“Girl number twenty … give me your definition of a horse,” ordered Mr. Thomas Gradgrind, “a man of realities, a man of facts and calculations.” Mr. Gradgrind, master of a pragmatic school devoted to teaching facts in Mr. Josiah Bounderby's model industrial community, Coketown, was, like most of Charles Dickens' schoolmasters, rather narrow in his conception of what school should and might be. No doubt the shortcomings and lack of uniformity of the schools with which Dickens was familiar tended to sour him generally on the topic of education. Of course, Dickens was too clever to wish for utter uniformity or conformity in education. In a speech November 5, 1873. he said:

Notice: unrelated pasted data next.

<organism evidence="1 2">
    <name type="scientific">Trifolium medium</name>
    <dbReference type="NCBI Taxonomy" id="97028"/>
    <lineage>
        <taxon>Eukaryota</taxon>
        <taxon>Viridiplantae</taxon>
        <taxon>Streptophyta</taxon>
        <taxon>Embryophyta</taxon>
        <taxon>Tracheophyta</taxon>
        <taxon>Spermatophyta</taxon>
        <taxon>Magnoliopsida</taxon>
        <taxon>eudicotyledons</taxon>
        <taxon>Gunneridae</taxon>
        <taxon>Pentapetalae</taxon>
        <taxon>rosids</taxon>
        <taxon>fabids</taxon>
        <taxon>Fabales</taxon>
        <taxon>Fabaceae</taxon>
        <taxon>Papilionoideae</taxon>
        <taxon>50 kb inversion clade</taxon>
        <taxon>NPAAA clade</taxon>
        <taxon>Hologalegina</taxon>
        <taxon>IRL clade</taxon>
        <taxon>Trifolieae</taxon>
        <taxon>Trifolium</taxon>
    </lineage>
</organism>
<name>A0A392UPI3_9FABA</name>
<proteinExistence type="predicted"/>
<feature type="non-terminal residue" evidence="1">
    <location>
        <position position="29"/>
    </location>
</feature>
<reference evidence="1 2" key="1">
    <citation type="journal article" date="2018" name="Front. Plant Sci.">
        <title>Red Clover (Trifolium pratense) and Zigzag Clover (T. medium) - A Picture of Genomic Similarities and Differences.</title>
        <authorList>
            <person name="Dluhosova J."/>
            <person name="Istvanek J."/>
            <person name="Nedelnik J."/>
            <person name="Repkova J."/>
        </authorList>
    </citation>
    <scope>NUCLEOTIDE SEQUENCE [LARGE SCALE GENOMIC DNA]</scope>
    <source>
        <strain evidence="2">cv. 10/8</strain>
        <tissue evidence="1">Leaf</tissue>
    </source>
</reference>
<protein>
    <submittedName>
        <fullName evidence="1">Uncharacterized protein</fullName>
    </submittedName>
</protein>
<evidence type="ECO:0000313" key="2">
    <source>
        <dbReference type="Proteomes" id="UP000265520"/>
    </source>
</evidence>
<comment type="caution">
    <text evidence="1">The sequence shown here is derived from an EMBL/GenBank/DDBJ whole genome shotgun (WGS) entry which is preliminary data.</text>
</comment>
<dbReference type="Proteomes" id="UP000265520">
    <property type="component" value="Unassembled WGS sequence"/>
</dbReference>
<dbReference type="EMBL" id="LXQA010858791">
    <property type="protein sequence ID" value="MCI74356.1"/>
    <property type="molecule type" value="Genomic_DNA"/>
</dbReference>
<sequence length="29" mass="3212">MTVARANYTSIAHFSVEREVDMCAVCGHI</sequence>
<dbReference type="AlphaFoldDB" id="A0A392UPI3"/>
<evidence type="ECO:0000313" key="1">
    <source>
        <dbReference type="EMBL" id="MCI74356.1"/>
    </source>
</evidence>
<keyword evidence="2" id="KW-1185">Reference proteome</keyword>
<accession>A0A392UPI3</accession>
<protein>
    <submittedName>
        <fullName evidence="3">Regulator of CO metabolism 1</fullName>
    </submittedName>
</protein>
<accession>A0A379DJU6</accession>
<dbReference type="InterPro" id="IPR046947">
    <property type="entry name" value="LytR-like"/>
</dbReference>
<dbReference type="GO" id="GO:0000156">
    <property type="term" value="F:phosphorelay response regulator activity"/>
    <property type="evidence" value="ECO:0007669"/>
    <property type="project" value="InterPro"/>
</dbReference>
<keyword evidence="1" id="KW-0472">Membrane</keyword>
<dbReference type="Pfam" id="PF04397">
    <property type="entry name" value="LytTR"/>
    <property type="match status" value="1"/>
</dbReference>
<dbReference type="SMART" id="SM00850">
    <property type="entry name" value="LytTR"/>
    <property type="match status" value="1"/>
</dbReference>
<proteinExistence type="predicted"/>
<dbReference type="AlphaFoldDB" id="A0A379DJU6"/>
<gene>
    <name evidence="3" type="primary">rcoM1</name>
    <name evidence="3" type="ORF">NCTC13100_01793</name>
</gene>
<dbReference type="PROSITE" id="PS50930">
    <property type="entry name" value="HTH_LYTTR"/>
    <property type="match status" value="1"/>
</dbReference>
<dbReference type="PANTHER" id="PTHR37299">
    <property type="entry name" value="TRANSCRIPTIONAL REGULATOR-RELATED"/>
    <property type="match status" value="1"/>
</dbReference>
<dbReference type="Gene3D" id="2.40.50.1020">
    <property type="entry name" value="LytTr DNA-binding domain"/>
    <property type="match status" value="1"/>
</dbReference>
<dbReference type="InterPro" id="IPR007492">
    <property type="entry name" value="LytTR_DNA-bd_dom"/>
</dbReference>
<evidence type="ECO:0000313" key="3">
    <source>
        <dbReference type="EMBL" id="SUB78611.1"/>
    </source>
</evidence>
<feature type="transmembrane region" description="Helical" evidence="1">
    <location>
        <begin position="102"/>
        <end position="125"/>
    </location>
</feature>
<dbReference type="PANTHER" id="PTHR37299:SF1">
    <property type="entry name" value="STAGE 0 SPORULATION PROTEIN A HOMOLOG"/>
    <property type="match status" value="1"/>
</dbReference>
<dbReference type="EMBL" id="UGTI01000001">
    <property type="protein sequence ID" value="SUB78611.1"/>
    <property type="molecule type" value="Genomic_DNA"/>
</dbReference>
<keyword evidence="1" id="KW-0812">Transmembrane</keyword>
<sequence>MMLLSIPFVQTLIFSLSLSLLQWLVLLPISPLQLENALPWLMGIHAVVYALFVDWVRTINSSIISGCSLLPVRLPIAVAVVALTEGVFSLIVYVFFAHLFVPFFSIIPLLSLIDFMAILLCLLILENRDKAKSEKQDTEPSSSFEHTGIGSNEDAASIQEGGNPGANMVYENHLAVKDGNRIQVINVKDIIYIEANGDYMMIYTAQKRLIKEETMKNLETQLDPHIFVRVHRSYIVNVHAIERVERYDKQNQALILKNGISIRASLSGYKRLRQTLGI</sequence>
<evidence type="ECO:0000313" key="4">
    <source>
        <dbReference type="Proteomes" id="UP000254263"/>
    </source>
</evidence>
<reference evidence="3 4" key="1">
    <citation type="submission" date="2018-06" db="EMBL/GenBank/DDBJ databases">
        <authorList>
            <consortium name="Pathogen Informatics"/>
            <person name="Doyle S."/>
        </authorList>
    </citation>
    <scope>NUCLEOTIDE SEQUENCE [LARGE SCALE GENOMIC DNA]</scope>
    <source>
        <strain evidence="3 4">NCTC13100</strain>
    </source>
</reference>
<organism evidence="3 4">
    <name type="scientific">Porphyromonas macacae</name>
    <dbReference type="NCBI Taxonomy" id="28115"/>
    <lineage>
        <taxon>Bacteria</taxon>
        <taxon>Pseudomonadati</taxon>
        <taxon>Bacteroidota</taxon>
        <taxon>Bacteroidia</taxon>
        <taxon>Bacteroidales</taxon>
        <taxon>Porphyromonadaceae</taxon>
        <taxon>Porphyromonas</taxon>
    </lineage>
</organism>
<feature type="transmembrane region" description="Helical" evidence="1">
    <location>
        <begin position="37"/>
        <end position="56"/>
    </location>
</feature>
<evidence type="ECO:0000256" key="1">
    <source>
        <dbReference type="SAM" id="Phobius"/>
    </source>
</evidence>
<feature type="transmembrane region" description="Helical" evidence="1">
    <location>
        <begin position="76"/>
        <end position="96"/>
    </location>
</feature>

I don't like that sort of school — and I have seen a great many such in these latter times — where the bright childish imagination is utterly discouraged, and where those bright childish faces, which it is so very good for the wisest among us to remember in after life, when the world is too much with us early and late, are gloomily and grimly scared out of countenance; where I have never seen among the pupils, whether boys or girls, anything but little parrots and small calculating machines.